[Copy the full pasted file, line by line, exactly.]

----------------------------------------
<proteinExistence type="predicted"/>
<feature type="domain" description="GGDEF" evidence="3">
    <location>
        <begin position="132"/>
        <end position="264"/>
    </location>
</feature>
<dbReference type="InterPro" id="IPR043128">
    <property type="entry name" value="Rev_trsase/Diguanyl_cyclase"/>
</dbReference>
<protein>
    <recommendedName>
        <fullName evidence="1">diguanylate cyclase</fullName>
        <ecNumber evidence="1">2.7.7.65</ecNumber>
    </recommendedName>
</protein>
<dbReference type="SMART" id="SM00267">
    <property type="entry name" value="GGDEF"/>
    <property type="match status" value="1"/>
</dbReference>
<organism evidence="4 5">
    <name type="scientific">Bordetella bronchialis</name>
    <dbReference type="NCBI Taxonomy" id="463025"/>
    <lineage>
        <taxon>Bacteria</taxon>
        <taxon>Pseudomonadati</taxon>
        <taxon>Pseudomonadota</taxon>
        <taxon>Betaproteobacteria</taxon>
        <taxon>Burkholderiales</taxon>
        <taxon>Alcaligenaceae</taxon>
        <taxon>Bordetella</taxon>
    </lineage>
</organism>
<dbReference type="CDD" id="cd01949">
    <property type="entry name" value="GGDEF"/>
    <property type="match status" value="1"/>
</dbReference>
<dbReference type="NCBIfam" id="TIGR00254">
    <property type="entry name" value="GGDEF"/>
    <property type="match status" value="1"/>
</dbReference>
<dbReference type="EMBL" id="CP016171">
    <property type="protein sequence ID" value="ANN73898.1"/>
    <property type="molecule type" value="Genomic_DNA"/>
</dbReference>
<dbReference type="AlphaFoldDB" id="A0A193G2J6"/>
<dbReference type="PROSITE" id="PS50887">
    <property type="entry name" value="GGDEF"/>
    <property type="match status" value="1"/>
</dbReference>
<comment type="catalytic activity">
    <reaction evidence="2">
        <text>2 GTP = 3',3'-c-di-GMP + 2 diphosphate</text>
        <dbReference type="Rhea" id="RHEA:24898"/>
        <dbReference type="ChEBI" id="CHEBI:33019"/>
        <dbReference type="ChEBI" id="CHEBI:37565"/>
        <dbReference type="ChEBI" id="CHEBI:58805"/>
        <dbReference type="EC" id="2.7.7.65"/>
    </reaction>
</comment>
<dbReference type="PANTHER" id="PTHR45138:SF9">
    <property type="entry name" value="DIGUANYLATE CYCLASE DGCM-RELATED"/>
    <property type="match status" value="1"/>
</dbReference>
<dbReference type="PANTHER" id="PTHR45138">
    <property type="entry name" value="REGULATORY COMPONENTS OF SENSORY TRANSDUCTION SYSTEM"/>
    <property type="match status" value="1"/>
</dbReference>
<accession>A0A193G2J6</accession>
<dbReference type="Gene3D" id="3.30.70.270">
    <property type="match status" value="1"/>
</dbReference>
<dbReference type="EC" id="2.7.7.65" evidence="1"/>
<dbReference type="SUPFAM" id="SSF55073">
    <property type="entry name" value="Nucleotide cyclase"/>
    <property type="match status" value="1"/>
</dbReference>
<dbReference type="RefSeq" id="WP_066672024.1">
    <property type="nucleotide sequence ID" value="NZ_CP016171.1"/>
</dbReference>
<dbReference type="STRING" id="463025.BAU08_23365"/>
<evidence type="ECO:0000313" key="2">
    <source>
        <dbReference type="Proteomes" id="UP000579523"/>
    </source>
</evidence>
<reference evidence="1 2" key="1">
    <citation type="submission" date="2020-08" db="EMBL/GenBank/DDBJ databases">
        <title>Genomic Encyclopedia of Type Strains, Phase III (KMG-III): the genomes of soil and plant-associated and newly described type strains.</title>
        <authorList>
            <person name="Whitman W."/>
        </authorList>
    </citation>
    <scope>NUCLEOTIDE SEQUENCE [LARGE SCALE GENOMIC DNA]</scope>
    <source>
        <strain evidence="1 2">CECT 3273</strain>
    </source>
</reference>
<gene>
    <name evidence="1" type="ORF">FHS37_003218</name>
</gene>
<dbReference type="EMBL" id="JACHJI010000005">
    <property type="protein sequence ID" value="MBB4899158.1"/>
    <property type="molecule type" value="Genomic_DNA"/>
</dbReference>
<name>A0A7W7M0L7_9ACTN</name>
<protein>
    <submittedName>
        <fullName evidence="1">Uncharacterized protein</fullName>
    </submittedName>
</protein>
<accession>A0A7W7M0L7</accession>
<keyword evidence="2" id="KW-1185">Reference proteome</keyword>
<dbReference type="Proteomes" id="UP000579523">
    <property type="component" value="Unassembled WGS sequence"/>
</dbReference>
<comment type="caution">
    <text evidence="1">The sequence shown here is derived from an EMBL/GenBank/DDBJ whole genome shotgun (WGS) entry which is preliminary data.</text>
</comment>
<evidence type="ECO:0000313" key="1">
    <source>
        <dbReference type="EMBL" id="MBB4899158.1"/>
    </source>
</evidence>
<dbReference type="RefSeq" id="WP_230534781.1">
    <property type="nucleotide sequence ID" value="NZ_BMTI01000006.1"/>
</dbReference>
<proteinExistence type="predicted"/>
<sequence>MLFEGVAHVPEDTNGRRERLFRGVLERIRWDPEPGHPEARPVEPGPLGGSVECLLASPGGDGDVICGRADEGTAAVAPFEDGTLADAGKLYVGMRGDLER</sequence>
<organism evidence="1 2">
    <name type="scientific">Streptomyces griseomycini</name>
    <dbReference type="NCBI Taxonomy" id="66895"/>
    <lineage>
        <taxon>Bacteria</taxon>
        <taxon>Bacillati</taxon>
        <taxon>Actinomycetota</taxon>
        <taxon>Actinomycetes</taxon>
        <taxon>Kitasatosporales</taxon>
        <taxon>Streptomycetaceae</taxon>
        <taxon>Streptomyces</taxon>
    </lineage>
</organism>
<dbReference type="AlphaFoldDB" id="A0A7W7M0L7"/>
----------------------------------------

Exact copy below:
<proteinExistence type="predicted"/>
<feature type="domain" description="GGDEF" evidence="3">
    <location>
        <begin position="132"/>
        <end position="264"/>
    </location>
</feature>
<dbReference type="InterPro" id="IPR043128">
    <property type="entry name" value="Rev_trsase/Diguanyl_cyclase"/>
</dbReference>
<protein>
    <recommendedName>
        <fullName evidence="1">diguanylate cyclase</fullName>
        <ecNumber evidence="1">2.7.7.65</ecNumber>
    </recommendedName>
</protein>
<dbReference type="SMART" id="SM00267">
    <property type="entry name" value="GGDEF"/>
    <property type="match status" value="1"/>
</dbReference>
<organism evidence="4 5">
    <name type="scientific">Bordetella bronchialis</name>
    <dbReference type="NCBI Taxonomy" id="463025"/>
    <lineage>
        <taxon>Bacteria</taxon>
        <taxon>Pseudomonadati</taxon>
        <taxon>Pseudomonadota</taxon>
        <taxon>Betaproteobacteria</taxon>
        <taxon>Burkholderiales</taxon>
        <taxon>Alcaligenaceae</taxon>
        <taxon>Bordetella</taxon>
    </lineage>
</organism>
<dbReference type="CDD" id="cd01949">
    <property type="entry name" value="GGDEF"/>
    <property type="match status" value="1"/>
</dbReference>
<dbReference type="NCBIfam" id="TIGR00254">
    <property type="entry name" value="GGDEF"/>
    <property type="match status" value="1"/>
</dbReference>
<dbReference type="EMBL" id="CP016171">
    <property type="protein sequence ID" value="ANN73898.1"/>
    <property type="molecule type" value="Genomic_DNA"/>
</dbReference>
<dbReference type="AlphaFoldDB" id="A0A193G2J6"/>
<dbReference type="PROSITE" id="PS50887">
    <property type="entry name" value="GGDEF"/>
    <property type="match status" value="1"/>
</dbReference>
<comment type="catalytic activity">
    <reaction evidence="2">
        <text>2 GTP = 3',3'-c-di-GMP + 2 diphosphate</text>
        <dbReference type="Rhea" id="RHEA:24898"/>
        <dbReference type="ChEBI" id="CHEBI:33019"/>
        <dbReference type="ChEBI" id="CHEBI:37565"/>
        <dbReference type="ChEBI" id="CHEBI:58805"/>
        <dbReference type="EC" id="2.7.7.65"/>
    </reaction>
</comment>
<dbReference type="PANTHER" id="PTHR45138:SF9">
    <property type="entry name" value="DIGUANYLATE CYCLASE DGCM-RELATED"/>
    <property type="match status" value="1"/>
</dbReference>
<dbReference type="PANTHER" id="PTHR45138">
    <property type="entry name" value="REGULATORY COMPONENTS OF SENSORY TRANSDUCTION SYSTEM"/>
    <property type="match status" value="1"/>
</dbReference>
<accession>A0A193G2J6</accession>
<dbReference type="Gene3D" id="3.30.70.270">
    <property type="match status" value="1"/>
</dbReference>
<dbReference type="EC" id="2.7.7.65" evidence="1"/>
<dbReference type="SUPFAM" id="SSF55073">
    <property type="entry name" value="Nucleotide cyclase"/>
    <property type="match status" value="1"/>
</dbReference>
<dbReference type="RefSeq" id="WP_066672024.1">
    <property type="nucleotide sequence ID" value="NZ_CP016171.1"/>
</dbReference>
<dbReference type="STRING" id="463025.BAU08_23365"/>
<evidence type="ECO:0000313" key="2">
    <source>
        <dbReference type="Proteomes" id="UP000579523"/>
    </source>
</evidence>
<reference evidence="1 2" key="1">
    <citation type="submission" date="2020-08" db="EMBL/GenBank/DDBJ databases">
        <title>Genomic Encyclopedia of Type Strains, Phase III (KMG-III): the genomes of soil and plant-associated and newly described type strains.</title>
        <authorList>
            <person name="Whitman W."/>
        </authorList>
    </citation>
    <scope>NUCLEOTIDE SEQUENCE [LARGE SCALE GENOMIC DNA]</scope>
    <source>
        <strain evidence="1 2">CECT 3273</strain>
    </source>
</reference>
<gene>
    <name evidence="1" type="ORF">FHS37_003218</name>
</gene>
<dbReference type="EMBL" id="JACHJI010000005">
    <property type="protein sequence ID" value="MBB4899158.1"/>
    <property type="molecule type" value="Genomic_DNA"/>
</dbReference>
<name>A0A7W7M0L7_9ACTN</name>
<protein>
    <submittedName>
        <fullName evidence="1">Uncharacterized protein</fullName>
    </submittedName>
</protein>
<accession>A0A7W7M0L7</accession>
<keyword evidence="2" id="KW-1185">Reference proteome</keyword>
<dbReference type="Proteomes" id="UP000579523">
    <property type="component" value="Unassembled WGS sequence"/>
</dbReference>
<comment type="caution">
    <text evidence="1">The sequence shown here is derived from an EMBL/GenBank/DDBJ whole genome shotgun (WGS) entry which is preliminary data.</text>
</comment>
<evidence type="ECO:0000313" key="1">
    <source>
        <dbReference type="EMBL" id="MBB4899158.1"/>
    </source>
</evidence>
<dbReference type="RefSeq" id="WP_230534781.1">
    <property type="nucleotide sequence ID" value="NZ_BMTI01000006.1"/>
</dbReference>
<proteinExistence type="predicted"/>
<sequence>MLFEGVAHVPEDTNGRRERLFRGVLERIRWDPEPGHPEARPVEPGPLGGSVECLLASPGGDGDVICGRADEGTAAVAPFEDGTLADAGKLYVGMRGDLER</sequence>
<organism evidence="1 2">
    <name type="scientific">Streptomyces griseomycini</name>
    <dbReference type="NCBI Taxonomy" id="66895"/>
    <lineage>
        <taxon>Bacteria</taxon>
        <taxon>Bacillati</taxon>
        <taxon>Actinomycetota</taxon>
        <taxon>Actinomycetes</taxon>
        <taxon>Kitasatosporales</taxon>
        <taxon>Streptomycetaceae</taxon>
        <taxon>Streptomyces</taxon>
    </lineage>
</organism>
<dbReference type="AlphaFoldDB" id="A0A7W7M0L7"/>